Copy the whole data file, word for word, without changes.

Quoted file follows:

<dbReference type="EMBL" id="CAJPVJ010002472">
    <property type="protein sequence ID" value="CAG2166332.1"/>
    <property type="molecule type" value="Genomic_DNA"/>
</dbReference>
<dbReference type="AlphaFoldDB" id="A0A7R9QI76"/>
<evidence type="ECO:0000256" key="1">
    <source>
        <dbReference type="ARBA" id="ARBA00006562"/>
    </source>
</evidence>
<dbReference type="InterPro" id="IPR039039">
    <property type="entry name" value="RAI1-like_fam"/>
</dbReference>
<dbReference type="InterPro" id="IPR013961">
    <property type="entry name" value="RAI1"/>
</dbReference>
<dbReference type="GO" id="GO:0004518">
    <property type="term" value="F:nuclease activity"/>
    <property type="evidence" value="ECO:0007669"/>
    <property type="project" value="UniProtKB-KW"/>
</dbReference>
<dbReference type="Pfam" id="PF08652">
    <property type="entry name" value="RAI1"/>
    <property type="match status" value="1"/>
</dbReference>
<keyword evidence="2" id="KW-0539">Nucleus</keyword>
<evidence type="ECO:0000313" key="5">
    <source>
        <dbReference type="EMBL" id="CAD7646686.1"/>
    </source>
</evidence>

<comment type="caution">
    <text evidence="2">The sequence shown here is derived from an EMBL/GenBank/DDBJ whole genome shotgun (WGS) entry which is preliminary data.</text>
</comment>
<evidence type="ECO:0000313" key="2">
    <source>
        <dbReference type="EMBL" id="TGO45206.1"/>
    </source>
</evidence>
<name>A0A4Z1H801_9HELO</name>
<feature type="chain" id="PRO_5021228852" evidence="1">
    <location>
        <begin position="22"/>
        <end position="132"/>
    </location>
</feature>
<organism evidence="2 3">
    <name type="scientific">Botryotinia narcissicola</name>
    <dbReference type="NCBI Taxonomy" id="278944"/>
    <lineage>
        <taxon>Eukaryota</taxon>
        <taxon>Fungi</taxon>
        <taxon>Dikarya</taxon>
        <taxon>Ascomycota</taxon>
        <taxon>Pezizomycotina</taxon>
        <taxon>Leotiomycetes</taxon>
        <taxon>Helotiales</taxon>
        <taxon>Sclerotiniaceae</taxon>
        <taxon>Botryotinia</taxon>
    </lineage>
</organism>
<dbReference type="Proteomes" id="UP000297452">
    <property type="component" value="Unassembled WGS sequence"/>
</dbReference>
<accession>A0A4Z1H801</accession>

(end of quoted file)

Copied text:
<dbReference type="EMBL" id="CAJPVJ010002472">
    <property type="protein sequence ID" value="CAG2166332.1"/>
    <property type="molecule type" value="Genomic_DNA"/>
</dbReference>
<dbReference type="AlphaFoldDB" id="A0A7R9QI76"/>
<evidence type="ECO:0000256" key="1">
    <source>
        <dbReference type="ARBA" id="ARBA00006562"/>
    </source>
</evidence>
<dbReference type="InterPro" id="IPR039039">
    <property type="entry name" value="RAI1-like_fam"/>
</dbReference>
<dbReference type="InterPro" id="IPR013961">
    <property type="entry name" value="RAI1"/>
</dbReference>
<dbReference type="GO" id="GO:0004518">
    <property type="term" value="F:nuclease activity"/>
    <property type="evidence" value="ECO:0007669"/>
    <property type="project" value="UniProtKB-KW"/>
</dbReference>
<dbReference type="Pfam" id="PF08652">
    <property type="entry name" value="RAI1"/>
    <property type="match status" value="1"/>
</dbReference>
<keyword evidence="2" id="KW-0539">Nucleus</keyword>
<evidence type="ECO:0000313" key="5">
    <source>
        <dbReference type="EMBL" id="CAD7646686.1"/>
    </source>
</evidence>

<comment type="caution">
    <text evidence="2">The sequence shown here is derived from an EMBL/GenBank/DDBJ whole genome shotgun (WGS) entry which is preliminary data.</text>
</comment>
<evidence type="ECO:0000313" key="2">
    <source>
        <dbReference type="EMBL" id="TGO45206.1"/>
    </source>
</evidence>
<name>A0A4Z1H801_9HELO</name>
<feature type="chain" id="PRO_5021228852" evidence="1">
    <location>
        <begin position="22"/>
        <end position="132"/>
    </location>
</feature>
<organism evidence="2 3">
    <name type="scientific">Botryotinia narcissicola</name>
    <dbReference type="NCBI Taxonomy" id="278944"/>
    <lineage>
        <taxon>Eukaryota</taxon>
        <taxon>Fungi</taxon>
        <taxon>Dikarya</taxon>
        <taxon>Ascomycota</taxon>
        <taxon>Pezizomycotina</taxon>
        <taxon>Leotiomycetes</taxon>
        <taxon>Helotiales</taxon>
        <taxon>Sclerotiniaceae</taxon>
        <taxon>Botryotinia</taxon>
    </lineage>
</organism>
<dbReference type="Proteomes" id="UP000297452">
    <property type="component" value="Unassembled WGS sequence"/>
</dbReference>
<accession>A0A4Z1H801</accession>